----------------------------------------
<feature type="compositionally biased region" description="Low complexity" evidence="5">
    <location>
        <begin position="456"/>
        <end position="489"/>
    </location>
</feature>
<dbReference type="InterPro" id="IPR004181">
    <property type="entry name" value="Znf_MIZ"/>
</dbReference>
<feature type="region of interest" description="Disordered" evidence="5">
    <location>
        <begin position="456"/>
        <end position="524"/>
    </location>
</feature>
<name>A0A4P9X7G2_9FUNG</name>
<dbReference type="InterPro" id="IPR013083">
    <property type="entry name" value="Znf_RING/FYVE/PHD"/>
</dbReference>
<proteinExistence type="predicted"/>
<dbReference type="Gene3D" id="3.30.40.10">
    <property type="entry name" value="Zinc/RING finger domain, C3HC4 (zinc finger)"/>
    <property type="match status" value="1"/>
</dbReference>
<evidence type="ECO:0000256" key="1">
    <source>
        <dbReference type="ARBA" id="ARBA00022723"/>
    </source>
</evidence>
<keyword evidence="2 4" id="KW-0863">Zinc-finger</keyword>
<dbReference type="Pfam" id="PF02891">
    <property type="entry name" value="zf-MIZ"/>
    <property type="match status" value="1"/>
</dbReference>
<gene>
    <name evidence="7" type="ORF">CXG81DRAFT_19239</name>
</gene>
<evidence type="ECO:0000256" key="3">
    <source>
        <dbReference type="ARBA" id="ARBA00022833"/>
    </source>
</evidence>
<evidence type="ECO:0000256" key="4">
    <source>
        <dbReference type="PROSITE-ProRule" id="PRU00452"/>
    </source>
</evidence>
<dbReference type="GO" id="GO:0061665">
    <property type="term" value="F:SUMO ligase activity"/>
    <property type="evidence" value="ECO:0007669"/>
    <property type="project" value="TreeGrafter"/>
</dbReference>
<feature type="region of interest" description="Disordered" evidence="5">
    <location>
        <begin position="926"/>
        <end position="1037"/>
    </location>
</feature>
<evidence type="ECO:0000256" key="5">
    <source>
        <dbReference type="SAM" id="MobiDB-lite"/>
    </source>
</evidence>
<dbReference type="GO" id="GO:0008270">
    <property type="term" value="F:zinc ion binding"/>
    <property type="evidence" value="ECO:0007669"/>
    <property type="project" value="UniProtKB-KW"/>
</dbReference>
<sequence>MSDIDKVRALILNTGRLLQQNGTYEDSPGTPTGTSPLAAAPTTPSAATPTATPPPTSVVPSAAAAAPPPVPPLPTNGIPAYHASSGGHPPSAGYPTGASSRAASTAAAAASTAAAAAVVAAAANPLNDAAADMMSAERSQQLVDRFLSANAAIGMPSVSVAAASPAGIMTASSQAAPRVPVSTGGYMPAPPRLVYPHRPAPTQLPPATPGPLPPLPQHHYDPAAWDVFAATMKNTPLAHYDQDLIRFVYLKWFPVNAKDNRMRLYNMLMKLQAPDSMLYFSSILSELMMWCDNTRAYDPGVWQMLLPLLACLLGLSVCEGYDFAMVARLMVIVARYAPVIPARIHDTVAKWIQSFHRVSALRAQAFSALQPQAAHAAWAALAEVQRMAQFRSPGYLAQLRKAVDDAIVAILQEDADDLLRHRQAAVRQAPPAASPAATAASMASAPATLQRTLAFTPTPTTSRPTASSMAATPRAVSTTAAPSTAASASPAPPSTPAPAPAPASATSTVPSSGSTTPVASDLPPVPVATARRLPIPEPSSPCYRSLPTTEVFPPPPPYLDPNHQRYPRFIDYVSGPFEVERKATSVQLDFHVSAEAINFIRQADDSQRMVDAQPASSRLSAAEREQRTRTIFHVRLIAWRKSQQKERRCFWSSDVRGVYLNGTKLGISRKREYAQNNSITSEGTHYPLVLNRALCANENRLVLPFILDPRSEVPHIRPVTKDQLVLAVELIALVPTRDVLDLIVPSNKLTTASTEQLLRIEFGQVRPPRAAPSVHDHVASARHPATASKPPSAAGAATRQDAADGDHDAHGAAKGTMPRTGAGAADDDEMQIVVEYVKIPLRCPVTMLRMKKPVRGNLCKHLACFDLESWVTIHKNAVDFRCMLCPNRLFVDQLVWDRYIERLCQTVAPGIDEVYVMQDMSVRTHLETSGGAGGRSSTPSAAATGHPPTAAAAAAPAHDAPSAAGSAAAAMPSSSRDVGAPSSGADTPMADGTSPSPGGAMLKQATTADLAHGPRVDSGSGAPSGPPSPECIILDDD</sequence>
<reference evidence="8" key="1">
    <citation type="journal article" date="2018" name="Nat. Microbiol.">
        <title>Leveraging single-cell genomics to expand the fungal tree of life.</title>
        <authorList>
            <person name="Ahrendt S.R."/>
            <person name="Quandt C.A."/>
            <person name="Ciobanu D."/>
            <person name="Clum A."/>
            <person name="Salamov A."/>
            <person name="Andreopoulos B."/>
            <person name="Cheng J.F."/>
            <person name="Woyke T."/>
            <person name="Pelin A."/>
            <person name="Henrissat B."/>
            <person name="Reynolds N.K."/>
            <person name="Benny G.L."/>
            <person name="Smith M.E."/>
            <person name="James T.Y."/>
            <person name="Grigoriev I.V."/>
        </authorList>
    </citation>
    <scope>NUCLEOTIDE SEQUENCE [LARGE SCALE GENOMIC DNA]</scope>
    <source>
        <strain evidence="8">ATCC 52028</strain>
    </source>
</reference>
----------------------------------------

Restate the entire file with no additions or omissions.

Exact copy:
<feature type="compositionally biased region" description="Low complexity" evidence="5">
    <location>
        <begin position="456"/>
        <end position="489"/>
    </location>
</feature>
<dbReference type="InterPro" id="IPR004181">
    <property type="entry name" value="Znf_MIZ"/>
</dbReference>
<feature type="region of interest" description="Disordered" evidence="5">
    <location>
        <begin position="456"/>
        <end position="524"/>
    </location>
</feature>
<name>A0A4P9X7G2_9FUNG</name>
<dbReference type="InterPro" id="IPR013083">
    <property type="entry name" value="Znf_RING/FYVE/PHD"/>
</dbReference>
<proteinExistence type="predicted"/>
<dbReference type="Gene3D" id="3.30.40.10">
    <property type="entry name" value="Zinc/RING finger domain, C3HC4 (zinc finger)"/>
    <property type="match status" value="1"/>
</dbReference>
<evidence type="ECO:0000256" key="1">
    <source>
        <dbReference type="ARBA" id="ARBA00022723"/>
    </source>
</evidence>
<keyword evidence="2 4" id="KW-0863">Zinc-finger</keyword>
<dbReference type="Pfam" id="PF02891">
    <property type="entry name" value="zf-MIZ"/>
    <property type="match status" value="1"/>
</dbReference>
<gene>
    <name evidence="7" type="ORF">CXG81DRAFT_19239</name>
</gene>
<evidence type="ECO:0000256" key="3">
    <source>
        <dbReference type="ARBA" id="ARBA00022833"/>
    </source>
</evidence>
<evidence type="ECO:0000256" key="4">
    <source>
        <dbReference type="PROSITE-ProRule" id="PRU00452"/>
    </source>
</evidence>
<dbReference type="GO" id="GO:0061665">
    <property type="term" value="F:SUMO ligase activity"/>
    <property type="evidence" value="ECO:0007669"/>
    <property type="project" value="TreeGrafter"/>
</dbReference>
<feature type="region of interest" description="Disordered" evidence="5">
    <location>
        <begin position="926"/>
        <end position="1037"/>
    </location>
</feature>
<evidence type="ECO:0000256" key="5">
    <source>
        <dbReference type="SAM" id="MobiDB-lite"/>
    </source>
</evidence>
<dbReference type="GO" id="GO:0008270">
    <property type="term" value="F:zinc ion binding"/>
    <property type="evidence" value="ECO:0007669"/>
    <property type="project" value="UniProtKB-KW"/>
</dbReference>
<sequence>MSDIDKVRALILNTGRLLQQNGTYEDSPGTPTGTSPLAAAPTTPSAATPTATPPPTSVVPSAAAAAPPPVPPLPTNGIPAYHASSGGHPPSAGYPTGASSRAASTAAAAASTAAAAAVVAAAANPLNDAAADMMSAERSQQLVDRFLSANAAIGMPSVSVAAASPAGIMTASSQAAPRVPVSTGGYMPAPPRLVYPHRPAPTQLPPATPGPLPPLPQHHYDPAAWDVFAATMKNTPLAHYDQDLIRFVYLKWFPVNAKDNRMRLYNMLMKLQAPDSMLYFSSILSELMMWCDNTRAYDPGVWQMLLPLLACLLGLSVCEGYDFAMVARLMVIVARYAPVIPARIHDTVAKWIQSFHRVSALRAQAFSALQPQAAHAAWAALAEVQRMAQFRSPGYLAQLRKAVDDAIVAILQEDADDLLRHRQAAVRQAPPAASPAATAASMASAPATLQRTLAFTPTPTTSRPTASSMAATPRAVSTTAAPSTAASASPAPPSTPAPAPAPASATSTVPSSGSTTPVASDLPPVPVATARRLPIPEPSSPCYRSLPTTEVFPPPPPYLDPNHQRYPRFIDYVSGPFEVERKATSVQLDFHVSAEAINFIRQADDSQRMVDAQPASSRLSAAEREQRTRTIFHVRLIAWRKSQQKERRCFWSSDVRGVYLNGTKLGISRKREYAQNNSITSEGTHYPLVLNRALCANENRLVLPFILDPRSEVPHIRPVTKDQLVLAVELIALVPTRDVLDLIVPSNKLTTASTEQLLRIEFGQVRPPRAAPSVHDHVASARHPATASKPPSAAGAATRQDAADGDHDAHGAAKGTMPRTGAGAADDDEMQIVVEYVKIPLRCPVTMLRMKKPVRGNLCKHLACFDLESWVTIHKNAVDFRCMLCPNRLFVDQLVWDRYIERLCQTVAPGIDEVYVMQDMSVRTHLETSGGAGGRSSTPSAAATGHPPTAAAAAAPAHDAPSAAGSAAAAMPSSSRDVGAPSSGADTPMADGTSPSPGGAMLKQATTADLAHGPRVDSGSGAPSGPPSPECIILDDD</sequence>
<reference evidence="8" key="1">
    <citation type="journal article" date="2018" name="Nat. Microbiol.">
        <title>Leveraging single-cell genomics to expand the fungal tree of life.</title>
        <authorList>
            <person name="Ahrendt S.R."/>
            <person name="Quandt C.A."/>
            <person name="Ciobanu D."/>
            <person name="Clum A."/>
            <person name="Salamov A."/>
            <person name="Andreopoulos B."/>
            <person name="Cheng J.F."/>
            <person name="Woyke T."/>
            <person name="Pelin A."/>
            <person name="Henrissat B."/>
            <person name="Reynolds N.K."/>
            <person name="Benny G.L."/>
            <person name="Smith M.E."/>
            <person name="James T.Y."/>
            <person name="Grigoriev I.V."/>
        </authorList>
    </citation>
    <scope>NUCLEOTIDE SEQUENCE [LARGE SCALE GENOMIC DNA]</scope>
    <source>
        <strain evidence="8">ATCC 52028</strain>
    </source>
</reference>